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Not to desecrate our words

Translation by Yehoshua Siskin 

This week's Torah portion begins with a most clearly stated and direct demand that a man "will not violate his word: Whatever he says, he must do."

The parashah is concerned with a man who made a vow, but our commentators explain that this demand is a call to all of us to seriously consider the words that come out of our mouths. What does "will not violate his word" mean? Rashi clarifies by commenting that "will not violate" (יחל) can also mean "will not profane, desecrate, (יחלל), will not make his words unholy."

What a fascinating definition: Just as there is chillul Shabbat or desecrating Shabbat, there is also chillul dibur or desecrating our speech. We profane our speech by not doing what we say.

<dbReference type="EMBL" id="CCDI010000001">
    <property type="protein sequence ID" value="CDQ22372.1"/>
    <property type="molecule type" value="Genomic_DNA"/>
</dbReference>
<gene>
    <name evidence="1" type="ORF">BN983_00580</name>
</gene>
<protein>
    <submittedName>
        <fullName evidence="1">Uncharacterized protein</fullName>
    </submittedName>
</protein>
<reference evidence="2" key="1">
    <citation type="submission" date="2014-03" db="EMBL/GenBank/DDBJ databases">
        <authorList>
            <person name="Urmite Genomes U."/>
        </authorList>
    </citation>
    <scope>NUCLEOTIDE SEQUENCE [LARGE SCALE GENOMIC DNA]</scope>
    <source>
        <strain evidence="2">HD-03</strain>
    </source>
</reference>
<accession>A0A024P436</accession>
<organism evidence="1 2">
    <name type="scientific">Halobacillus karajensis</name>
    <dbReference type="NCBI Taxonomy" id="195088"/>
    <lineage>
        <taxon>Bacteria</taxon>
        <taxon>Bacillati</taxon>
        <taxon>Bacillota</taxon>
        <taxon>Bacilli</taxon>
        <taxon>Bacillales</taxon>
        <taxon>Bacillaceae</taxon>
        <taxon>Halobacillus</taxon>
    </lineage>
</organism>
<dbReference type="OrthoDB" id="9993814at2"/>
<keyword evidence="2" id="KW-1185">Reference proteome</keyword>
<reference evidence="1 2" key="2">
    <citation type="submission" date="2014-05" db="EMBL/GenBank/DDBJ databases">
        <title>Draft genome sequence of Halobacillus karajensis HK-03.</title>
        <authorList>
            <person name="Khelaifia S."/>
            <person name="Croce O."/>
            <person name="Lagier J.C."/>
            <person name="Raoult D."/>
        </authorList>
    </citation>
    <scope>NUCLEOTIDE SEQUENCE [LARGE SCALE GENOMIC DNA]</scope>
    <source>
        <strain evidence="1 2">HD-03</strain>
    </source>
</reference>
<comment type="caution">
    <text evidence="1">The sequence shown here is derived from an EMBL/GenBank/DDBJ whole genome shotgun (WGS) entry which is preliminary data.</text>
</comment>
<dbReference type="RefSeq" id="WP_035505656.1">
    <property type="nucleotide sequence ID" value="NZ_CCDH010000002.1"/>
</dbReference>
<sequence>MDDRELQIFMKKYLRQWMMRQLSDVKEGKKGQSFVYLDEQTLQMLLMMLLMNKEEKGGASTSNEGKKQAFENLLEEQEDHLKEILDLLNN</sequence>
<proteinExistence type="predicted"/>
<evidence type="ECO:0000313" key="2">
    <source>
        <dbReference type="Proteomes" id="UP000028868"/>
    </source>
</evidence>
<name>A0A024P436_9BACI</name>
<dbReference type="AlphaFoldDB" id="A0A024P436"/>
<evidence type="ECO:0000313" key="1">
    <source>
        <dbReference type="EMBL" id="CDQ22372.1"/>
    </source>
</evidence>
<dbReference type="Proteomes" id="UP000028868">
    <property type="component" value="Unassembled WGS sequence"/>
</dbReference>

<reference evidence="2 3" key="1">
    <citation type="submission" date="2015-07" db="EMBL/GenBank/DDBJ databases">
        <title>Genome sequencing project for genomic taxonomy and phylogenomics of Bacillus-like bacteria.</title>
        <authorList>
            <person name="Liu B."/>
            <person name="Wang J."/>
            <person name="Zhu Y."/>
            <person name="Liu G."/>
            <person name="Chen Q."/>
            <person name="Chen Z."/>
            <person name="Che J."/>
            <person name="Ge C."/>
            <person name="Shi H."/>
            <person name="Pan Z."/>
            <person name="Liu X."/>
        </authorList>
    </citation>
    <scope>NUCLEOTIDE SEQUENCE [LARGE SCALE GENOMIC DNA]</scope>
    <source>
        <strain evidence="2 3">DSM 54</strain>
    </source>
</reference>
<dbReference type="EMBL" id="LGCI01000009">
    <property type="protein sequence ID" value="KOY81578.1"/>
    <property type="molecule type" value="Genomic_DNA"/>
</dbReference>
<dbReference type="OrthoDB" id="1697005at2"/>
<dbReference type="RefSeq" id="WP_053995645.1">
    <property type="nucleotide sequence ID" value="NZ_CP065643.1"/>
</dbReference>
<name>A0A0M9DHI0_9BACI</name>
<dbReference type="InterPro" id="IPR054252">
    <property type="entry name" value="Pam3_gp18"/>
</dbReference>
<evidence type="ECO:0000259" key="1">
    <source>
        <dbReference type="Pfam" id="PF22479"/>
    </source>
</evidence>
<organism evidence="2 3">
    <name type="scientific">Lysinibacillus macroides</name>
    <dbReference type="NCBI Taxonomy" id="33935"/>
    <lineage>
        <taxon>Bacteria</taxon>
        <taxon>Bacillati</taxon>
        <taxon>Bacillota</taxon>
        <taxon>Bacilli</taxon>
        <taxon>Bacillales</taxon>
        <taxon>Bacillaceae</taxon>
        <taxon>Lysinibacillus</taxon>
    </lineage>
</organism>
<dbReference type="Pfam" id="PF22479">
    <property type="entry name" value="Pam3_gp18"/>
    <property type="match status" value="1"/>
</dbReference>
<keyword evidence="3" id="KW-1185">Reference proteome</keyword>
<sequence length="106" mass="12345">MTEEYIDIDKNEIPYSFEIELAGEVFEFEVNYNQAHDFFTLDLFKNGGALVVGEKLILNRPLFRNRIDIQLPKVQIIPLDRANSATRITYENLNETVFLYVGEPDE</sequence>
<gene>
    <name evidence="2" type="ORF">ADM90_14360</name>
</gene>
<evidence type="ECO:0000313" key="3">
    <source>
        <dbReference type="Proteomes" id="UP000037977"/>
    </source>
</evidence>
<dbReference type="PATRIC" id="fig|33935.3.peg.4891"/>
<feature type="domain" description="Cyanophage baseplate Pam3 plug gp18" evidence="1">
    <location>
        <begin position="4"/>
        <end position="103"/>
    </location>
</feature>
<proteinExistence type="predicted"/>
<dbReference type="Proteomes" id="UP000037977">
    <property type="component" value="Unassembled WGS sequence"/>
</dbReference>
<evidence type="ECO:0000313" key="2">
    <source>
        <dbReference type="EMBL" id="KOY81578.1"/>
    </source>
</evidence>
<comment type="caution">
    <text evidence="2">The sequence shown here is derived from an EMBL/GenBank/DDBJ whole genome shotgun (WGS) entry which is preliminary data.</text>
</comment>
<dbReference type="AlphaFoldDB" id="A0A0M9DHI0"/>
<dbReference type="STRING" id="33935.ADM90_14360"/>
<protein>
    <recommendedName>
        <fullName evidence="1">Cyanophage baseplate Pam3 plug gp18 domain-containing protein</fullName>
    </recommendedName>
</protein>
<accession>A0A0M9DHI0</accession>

We can promise things to our children and then forget our promises, or commit to all kinds of things to others, or even to ourselves, and fail to follow through.

A moment before entering the Land of Israel, Moshe Rabbeinu reminds us to build a culture where "a word is a word", and not to make any of our words, which are meant to be holy, profane.


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